David Grossman, a science teacher at Heritage Park High School, has been invited to participate in the Morehead Writing Project’s Online Winter Institute. The winter cohort is made up of four Kentucky teachers and three Morehead State University graduate students with a goal of building a community to support the teacher as writer, reflective practitioner and leader.
The four-week program begins next week and will require 8-10 hours of work each week. Grossman previously participated in the Morehead Writing Program’s spring virtual writing event, meeting weekly with other participants via Zoom to write together and share their work.
“On a personal level, I want this experience to bring me back to the practice of living the life of a writer – noticing and noting things as they happen, and writing every day,” Grossman said. “Professionally, I want the Institute to help me infuse writing in my classroom in a way that enriches my content as well as enriching the lives of my students.
“The process of writing slows down what’s happening around us and gives us time to think about and process it. As the world moves faster and faster, this becomes even more important. Writing helps us to think through difficult issues. We all need this right now as we deal with the issues caused by COVID-19.”
Although he teaches science, Grossman said he believes his participation in the writing institute will benefit his students.
“As I am better able to incorporate writing into the classroom, I hope that students will become more reflective in their thinking and writing,” he said. “This incorporation of literacy into science will also provide another avenue of support for students to reach proficiency in areas of both literacy and science.”
During his 20-year career in education, Grossman has taught students at numerous grade levels from kindergarten to high school and served as a middle school media specialist. A graduate of Murray State University, he is certified in the area of elementary education, middle school science, high school biology and K-12 library/media.
Grossman is a National Board Certified Teacher in the area of early adolescent science. In 2005, he was named ExCEL Teacher of the Year by the Elizabethtown Independent Schools district.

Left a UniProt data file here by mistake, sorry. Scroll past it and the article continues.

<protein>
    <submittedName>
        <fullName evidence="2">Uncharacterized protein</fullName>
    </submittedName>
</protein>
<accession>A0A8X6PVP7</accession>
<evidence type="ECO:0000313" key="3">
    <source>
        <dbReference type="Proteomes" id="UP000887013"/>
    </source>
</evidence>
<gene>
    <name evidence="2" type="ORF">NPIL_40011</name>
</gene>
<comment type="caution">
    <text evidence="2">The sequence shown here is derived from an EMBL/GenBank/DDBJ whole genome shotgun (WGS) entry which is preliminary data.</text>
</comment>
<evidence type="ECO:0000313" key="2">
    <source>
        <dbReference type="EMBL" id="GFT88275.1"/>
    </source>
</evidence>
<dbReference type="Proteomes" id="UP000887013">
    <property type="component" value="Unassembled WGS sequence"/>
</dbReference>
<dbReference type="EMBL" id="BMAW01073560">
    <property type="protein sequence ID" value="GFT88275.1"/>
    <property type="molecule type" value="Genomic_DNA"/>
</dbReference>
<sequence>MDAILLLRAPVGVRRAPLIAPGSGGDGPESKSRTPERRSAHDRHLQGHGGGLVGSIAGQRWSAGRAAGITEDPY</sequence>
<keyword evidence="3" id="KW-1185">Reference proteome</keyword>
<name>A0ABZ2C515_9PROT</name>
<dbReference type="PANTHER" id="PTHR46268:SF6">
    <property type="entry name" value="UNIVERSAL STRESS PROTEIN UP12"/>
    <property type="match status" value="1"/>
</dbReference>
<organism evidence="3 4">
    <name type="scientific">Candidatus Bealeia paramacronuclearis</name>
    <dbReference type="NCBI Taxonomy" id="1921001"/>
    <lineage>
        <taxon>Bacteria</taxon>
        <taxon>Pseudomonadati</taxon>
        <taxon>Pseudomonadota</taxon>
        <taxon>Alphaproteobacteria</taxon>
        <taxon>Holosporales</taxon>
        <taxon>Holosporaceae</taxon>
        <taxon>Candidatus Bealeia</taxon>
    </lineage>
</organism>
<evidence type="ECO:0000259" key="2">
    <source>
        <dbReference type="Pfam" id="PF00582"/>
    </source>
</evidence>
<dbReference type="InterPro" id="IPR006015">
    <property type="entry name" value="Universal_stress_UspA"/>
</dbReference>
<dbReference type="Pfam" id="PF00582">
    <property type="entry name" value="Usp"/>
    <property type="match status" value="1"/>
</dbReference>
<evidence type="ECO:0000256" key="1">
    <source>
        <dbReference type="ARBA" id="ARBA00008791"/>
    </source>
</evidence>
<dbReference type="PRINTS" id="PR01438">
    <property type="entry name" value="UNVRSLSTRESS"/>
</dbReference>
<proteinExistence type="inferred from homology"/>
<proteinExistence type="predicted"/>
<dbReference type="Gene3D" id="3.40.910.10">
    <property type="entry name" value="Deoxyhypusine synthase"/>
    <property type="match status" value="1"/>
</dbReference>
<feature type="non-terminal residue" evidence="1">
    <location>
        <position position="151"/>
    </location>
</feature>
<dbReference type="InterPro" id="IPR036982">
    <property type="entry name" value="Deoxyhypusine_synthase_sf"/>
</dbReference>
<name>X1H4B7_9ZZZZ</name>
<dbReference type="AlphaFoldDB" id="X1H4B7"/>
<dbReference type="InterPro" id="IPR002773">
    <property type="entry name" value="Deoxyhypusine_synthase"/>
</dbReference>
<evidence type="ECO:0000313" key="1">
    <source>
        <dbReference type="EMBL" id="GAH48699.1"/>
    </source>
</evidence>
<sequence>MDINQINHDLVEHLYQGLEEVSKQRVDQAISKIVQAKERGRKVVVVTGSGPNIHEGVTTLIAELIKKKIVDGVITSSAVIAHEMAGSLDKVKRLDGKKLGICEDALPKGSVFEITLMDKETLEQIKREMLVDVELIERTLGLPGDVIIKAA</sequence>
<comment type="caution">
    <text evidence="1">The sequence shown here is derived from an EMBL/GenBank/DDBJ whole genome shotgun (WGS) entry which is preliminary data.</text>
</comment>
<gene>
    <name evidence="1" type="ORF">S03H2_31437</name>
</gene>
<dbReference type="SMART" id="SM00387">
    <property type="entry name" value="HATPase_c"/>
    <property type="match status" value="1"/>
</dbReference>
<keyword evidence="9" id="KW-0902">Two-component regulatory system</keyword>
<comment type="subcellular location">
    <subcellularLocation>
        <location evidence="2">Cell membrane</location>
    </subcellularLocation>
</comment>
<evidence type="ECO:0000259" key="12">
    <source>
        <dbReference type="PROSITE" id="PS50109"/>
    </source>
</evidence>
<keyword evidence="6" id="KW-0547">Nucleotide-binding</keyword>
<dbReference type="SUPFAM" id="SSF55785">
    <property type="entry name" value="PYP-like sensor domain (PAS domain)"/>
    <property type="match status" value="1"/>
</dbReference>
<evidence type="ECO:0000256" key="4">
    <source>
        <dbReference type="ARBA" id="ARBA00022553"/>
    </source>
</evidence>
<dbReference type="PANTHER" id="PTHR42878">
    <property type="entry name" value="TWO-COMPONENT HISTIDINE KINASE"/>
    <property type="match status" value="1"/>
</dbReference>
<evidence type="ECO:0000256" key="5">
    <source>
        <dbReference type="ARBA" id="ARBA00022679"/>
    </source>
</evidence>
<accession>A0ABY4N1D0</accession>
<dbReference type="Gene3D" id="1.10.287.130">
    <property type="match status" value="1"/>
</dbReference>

The Morehead Writing Project’s Online Winter Institute is just the latest example of Grossman’s dedication to lifelong learning and professional development. During the summer of 2019, Grossman earned designation as a CDC Science Ambassador from the the Centers for Disease Control and Prevention. He also attended training at the National World War II Museum in New Orleans with an emphasis on teaching science through the lens of history.
Grossman recently completed a project with the Prichard Committee, helping to craft the recently released 2020 Letter from Kentucky Teachers.
As a former member of the Peer Review Panel, he was trained by Achieve to evaluate science lessons and units using their EQuIP Rubric. He used the training to help identify examples of high-quality instructional material, and he has worked with the Kentucky Department of Education to support the design and revision of the science assessment system through course tasks and state summative assessment.
HPHS principal Michelle Ruckdeschel said they were proud of Grossman.
“We feel very fortunate to have him as an integral part of our Phoenix family,” she said. “He goes above and beyond in his classroom to bring science to life for our students, while also advocating for their academic and social emotional needs. He is an outstanding educator.”
Grossman received a scholarship from the Kentucky Council of Teachers of English to participate in the Online Winter Institute. The KCTE is sponsoring two of the four teacher participants.